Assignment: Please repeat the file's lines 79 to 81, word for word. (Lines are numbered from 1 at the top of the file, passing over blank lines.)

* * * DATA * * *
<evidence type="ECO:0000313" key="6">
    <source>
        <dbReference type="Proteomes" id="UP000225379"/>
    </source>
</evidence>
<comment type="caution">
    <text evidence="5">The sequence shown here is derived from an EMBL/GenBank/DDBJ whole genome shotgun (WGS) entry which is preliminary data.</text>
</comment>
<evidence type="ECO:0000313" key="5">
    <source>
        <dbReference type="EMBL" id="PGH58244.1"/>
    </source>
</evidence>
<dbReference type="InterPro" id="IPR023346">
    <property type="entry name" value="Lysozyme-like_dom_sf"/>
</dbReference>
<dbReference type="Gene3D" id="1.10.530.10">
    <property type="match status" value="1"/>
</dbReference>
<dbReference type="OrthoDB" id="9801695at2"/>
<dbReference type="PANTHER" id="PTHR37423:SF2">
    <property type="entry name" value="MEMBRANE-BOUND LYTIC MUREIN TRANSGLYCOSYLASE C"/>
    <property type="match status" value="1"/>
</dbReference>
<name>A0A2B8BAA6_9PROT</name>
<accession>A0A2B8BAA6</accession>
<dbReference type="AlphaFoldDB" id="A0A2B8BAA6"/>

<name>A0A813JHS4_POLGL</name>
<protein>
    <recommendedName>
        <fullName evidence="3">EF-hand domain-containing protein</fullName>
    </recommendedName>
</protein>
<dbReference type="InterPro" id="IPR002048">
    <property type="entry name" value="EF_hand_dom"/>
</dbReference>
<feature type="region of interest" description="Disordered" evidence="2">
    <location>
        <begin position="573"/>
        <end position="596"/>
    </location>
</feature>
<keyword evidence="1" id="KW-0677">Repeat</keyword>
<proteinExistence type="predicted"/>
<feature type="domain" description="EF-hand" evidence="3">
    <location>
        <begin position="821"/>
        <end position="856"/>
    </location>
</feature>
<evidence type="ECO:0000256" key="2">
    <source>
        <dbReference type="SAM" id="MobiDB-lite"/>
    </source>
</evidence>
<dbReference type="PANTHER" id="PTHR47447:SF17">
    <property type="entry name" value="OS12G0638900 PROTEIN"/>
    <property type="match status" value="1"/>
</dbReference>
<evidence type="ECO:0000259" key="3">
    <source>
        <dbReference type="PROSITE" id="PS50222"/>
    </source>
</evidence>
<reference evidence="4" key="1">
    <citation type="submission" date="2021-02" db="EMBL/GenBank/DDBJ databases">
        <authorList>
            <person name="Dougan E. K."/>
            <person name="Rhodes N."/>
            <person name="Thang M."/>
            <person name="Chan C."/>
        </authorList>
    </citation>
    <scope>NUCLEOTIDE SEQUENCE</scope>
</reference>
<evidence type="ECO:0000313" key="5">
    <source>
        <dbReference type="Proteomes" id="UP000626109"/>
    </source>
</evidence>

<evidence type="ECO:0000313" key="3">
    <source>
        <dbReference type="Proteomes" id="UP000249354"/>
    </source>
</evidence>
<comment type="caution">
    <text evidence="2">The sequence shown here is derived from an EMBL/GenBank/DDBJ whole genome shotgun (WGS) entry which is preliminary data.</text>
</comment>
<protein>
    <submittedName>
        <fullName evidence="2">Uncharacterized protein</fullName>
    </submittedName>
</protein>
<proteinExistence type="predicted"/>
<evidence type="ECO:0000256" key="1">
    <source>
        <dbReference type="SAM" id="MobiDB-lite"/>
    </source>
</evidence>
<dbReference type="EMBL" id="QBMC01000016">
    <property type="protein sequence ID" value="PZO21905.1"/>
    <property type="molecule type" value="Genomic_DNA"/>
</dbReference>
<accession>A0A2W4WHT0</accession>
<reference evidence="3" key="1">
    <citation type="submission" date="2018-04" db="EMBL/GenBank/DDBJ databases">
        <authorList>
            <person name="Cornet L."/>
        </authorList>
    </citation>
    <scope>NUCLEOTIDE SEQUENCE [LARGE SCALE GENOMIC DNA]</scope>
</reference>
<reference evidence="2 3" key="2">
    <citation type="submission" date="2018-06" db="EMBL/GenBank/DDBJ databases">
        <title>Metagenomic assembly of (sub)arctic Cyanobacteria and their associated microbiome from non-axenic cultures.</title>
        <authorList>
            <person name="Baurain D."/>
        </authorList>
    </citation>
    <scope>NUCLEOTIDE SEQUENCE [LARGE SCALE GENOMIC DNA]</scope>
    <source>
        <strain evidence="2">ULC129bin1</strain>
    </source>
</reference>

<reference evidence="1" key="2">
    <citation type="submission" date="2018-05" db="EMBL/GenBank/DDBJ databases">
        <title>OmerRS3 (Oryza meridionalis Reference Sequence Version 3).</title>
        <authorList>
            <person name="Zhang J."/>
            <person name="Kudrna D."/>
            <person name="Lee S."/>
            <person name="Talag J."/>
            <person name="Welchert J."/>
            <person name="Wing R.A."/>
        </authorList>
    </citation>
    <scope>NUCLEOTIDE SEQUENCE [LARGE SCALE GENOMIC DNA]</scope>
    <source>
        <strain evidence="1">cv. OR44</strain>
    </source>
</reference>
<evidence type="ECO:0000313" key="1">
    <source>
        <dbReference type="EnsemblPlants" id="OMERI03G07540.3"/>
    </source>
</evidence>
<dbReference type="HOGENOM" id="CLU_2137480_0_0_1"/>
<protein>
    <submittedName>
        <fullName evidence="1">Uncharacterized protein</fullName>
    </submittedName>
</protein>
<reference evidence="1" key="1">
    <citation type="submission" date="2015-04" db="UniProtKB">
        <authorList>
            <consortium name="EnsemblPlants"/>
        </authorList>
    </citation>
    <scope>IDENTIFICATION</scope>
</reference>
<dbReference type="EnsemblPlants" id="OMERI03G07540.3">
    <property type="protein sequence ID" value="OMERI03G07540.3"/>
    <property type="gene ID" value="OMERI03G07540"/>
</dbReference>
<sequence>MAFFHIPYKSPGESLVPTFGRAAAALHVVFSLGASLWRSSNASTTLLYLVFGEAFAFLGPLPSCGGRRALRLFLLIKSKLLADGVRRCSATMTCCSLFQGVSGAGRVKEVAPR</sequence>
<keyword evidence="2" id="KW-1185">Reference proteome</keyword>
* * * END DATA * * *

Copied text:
    </source>
</evidence>

<evidence type="ECO:0000313" key="3">